Supplies: One skein each of two colors of worsted weight yarn (solid-color, wool yarns with medium to high contrast work best). Appropriately-sized circular knitting needles (bring a few different sizes or an interchangeable needle set) ruler, stitch markers, note taking materials, and usual knitting supplies.
Location: Camaretta in the Hotel
Check out all the mini-classes HERE!
I'm really looking forward to this weekend up in Washington, and can't wait to hang out with all the like-minded fiber enthusiasts!
I had the pleasure of being interviewed by the one and only Benjamin Levisay (XRX) on his podcast, Fiber Hooligan! His podcast can be found HERE and you'll discover all kinds of interesting fiber-industry folks on his show.
Here's hoping you're having a great week!
It's the most wonderful time of the year (again!) and I'm back with a list of suggestions for items that you can get your fiber-loving loved-one. Here's 10 ideas that might pique your interest (or at least give you an idea of what one knitting-obsessed guy has on his mind for holiday gift giving).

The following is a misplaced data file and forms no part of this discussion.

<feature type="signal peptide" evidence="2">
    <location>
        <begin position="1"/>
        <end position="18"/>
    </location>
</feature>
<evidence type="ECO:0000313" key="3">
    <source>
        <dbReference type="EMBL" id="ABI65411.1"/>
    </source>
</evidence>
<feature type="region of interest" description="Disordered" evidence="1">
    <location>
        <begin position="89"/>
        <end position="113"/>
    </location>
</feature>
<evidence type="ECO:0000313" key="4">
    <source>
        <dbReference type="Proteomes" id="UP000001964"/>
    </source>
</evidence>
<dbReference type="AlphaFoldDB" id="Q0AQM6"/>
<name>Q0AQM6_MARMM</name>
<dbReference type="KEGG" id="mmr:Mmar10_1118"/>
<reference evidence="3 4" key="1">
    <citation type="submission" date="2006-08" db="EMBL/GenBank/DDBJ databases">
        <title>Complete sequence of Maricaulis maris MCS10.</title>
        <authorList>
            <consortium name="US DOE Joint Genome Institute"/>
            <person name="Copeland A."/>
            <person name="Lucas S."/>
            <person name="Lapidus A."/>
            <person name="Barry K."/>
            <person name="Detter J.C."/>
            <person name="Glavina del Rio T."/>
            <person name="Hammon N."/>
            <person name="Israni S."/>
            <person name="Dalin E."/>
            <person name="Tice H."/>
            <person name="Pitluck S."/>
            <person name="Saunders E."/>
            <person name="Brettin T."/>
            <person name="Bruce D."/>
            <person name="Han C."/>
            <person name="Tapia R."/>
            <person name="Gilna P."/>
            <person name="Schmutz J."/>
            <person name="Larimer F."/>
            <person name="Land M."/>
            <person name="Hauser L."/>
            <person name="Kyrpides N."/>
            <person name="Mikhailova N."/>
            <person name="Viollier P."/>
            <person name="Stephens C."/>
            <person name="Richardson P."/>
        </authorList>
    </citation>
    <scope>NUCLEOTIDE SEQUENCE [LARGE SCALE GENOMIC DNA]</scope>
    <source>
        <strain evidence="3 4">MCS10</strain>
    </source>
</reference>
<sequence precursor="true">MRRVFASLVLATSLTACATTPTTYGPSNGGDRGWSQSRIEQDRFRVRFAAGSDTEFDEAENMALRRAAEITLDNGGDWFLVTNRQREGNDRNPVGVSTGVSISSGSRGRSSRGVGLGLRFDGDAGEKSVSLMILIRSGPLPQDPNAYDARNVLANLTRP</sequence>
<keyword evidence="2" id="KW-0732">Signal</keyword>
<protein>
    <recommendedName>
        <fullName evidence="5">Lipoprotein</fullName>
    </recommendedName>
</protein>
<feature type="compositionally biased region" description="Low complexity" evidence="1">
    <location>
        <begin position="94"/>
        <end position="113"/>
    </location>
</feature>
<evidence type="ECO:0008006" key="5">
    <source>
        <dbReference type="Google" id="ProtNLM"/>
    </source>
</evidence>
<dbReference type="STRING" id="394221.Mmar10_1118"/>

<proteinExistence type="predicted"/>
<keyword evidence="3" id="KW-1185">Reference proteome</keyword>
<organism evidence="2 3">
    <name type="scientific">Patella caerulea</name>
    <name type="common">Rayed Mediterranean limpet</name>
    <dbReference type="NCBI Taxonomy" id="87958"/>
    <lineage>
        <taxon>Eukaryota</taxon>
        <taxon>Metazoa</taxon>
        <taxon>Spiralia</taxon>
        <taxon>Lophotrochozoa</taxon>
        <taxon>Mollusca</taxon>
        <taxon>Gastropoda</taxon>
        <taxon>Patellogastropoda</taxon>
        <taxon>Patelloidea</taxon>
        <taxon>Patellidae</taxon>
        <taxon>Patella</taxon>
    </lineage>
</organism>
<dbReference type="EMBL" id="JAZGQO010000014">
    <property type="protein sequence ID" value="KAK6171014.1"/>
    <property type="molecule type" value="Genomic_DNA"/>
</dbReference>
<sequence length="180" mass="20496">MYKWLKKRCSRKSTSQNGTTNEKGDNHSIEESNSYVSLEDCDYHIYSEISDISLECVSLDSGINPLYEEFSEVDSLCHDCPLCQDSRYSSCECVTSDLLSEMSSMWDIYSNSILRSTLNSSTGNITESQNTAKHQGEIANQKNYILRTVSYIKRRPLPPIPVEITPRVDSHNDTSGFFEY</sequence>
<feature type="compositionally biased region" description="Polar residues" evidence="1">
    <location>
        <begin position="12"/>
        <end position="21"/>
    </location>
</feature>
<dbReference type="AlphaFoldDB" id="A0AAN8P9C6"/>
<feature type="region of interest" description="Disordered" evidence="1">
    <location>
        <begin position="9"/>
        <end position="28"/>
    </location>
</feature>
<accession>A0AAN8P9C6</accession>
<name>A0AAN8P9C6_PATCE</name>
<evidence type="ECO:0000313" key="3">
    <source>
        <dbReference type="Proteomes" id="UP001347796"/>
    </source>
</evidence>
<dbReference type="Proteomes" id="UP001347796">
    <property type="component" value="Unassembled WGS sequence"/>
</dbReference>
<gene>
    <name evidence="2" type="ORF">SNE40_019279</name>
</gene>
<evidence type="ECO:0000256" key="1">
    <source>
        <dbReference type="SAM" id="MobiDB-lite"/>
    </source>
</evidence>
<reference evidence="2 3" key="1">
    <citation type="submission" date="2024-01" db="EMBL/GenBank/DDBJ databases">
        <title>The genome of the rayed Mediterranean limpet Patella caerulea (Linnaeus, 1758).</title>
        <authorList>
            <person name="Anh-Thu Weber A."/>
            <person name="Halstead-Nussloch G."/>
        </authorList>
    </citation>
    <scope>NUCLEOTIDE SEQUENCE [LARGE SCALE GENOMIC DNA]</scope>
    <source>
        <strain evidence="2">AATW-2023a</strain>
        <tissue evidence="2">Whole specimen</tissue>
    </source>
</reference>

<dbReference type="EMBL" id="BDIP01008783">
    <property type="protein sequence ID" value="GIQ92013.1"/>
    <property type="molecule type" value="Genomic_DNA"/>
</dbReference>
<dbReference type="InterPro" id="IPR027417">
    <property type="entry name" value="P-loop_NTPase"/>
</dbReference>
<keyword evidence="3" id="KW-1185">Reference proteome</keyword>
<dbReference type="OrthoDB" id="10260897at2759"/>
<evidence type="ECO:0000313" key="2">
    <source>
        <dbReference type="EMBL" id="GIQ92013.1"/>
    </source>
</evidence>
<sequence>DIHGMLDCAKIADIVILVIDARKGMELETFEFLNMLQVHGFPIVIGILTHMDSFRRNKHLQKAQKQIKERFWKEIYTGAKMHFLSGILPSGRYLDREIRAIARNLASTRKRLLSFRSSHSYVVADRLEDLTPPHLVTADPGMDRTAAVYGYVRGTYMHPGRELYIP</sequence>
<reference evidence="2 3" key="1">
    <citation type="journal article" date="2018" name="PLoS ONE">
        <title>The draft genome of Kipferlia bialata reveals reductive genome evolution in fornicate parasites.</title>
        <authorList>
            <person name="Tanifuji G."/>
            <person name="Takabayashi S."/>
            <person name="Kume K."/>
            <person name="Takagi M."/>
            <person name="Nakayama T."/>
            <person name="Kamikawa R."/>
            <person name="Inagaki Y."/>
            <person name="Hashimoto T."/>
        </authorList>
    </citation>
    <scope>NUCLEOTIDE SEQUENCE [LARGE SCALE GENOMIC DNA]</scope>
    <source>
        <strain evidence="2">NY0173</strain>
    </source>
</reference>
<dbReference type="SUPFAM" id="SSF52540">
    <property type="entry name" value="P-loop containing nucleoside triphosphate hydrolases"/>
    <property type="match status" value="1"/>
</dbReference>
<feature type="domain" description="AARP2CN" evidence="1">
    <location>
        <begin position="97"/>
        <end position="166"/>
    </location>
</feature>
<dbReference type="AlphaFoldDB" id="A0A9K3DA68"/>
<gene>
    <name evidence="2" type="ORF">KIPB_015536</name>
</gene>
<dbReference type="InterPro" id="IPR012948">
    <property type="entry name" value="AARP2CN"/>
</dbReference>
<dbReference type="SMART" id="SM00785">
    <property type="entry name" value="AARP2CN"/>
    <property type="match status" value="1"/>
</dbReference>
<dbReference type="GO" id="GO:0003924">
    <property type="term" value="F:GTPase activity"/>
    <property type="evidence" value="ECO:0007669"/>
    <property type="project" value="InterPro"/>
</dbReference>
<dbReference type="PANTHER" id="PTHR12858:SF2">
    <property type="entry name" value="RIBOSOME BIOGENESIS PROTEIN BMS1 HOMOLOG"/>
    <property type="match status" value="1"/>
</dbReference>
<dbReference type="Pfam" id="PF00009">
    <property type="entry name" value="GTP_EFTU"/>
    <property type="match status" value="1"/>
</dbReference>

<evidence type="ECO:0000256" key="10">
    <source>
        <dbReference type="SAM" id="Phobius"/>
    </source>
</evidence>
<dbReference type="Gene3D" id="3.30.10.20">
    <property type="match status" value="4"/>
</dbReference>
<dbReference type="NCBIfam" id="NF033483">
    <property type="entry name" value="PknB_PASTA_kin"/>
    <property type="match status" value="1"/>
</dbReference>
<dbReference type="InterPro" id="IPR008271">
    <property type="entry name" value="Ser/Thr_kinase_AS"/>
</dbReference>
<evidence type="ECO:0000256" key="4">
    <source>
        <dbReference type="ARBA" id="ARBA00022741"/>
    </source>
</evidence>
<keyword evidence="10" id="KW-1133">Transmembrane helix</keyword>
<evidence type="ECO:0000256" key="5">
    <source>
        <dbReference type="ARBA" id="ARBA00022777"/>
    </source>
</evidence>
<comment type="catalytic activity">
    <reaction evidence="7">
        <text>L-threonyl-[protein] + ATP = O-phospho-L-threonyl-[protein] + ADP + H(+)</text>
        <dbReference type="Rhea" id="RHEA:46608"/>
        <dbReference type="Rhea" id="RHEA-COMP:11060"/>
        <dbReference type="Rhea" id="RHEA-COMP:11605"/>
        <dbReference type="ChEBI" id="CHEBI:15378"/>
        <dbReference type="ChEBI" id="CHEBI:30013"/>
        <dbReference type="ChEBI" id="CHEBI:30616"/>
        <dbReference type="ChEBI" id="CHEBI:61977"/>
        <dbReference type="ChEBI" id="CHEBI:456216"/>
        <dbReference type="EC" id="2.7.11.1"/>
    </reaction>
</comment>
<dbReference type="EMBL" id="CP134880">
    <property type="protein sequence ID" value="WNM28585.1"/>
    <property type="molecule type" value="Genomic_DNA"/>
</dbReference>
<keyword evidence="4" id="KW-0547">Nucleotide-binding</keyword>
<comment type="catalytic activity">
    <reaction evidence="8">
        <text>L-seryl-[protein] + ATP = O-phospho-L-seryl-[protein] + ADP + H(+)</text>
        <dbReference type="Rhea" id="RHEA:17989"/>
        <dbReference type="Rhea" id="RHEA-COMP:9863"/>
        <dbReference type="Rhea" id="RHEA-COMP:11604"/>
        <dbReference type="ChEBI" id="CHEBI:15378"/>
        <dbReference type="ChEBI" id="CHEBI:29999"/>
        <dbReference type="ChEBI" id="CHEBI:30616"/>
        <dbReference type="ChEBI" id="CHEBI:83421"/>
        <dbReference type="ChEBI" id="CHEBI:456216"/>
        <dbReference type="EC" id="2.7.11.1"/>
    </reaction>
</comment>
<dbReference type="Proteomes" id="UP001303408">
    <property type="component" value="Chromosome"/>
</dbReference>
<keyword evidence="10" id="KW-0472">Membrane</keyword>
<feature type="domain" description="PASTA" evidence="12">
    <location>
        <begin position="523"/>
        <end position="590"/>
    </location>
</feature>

They asked for a Sheep!
What's on your mind?
Yarn Shop Gift Card
Give, Give, Give
For me, the holidays are more than just a chance to recognize those I care about... it's also a time to support others in need. Kiva is a fantastic nonprofit that uses microloans and croudfunding to support and back folks working to make their lives and communities better. It's also a gift that keeps on giving since the loans are repaid, and then you have the chance to re-lend the money over and over! You can also email the gift certificate which makes it a great gift for friends online.
$25.00 and up
Handwoven Chevron Scarf
So there you have it - my list for 2014 of some of the goodies that have caught my eye.
Disclaimer: I don't get anything from sharing these links with you (other than the joy of doing it) - I'm not paid by these folks or compensated in any way. It's done in the hopes that folks who really aren't sure what to get their fiber lover will find it useful.
Modern Luxury's San Francisco Magazine featured my men's knitting group in their section called "Affinities" in the December issue! Click to enlarge the page, or click HERE to see the entire December 2014 issue.
Happy Holidays! (read: can you believe it's almost time to deck the halls and cross names off of lists?!)
Well, it's true. and there's no sense attempting to ignore it. Since we're weeks away from Halloween, that means that we are less than 12 weeks from the end of the year.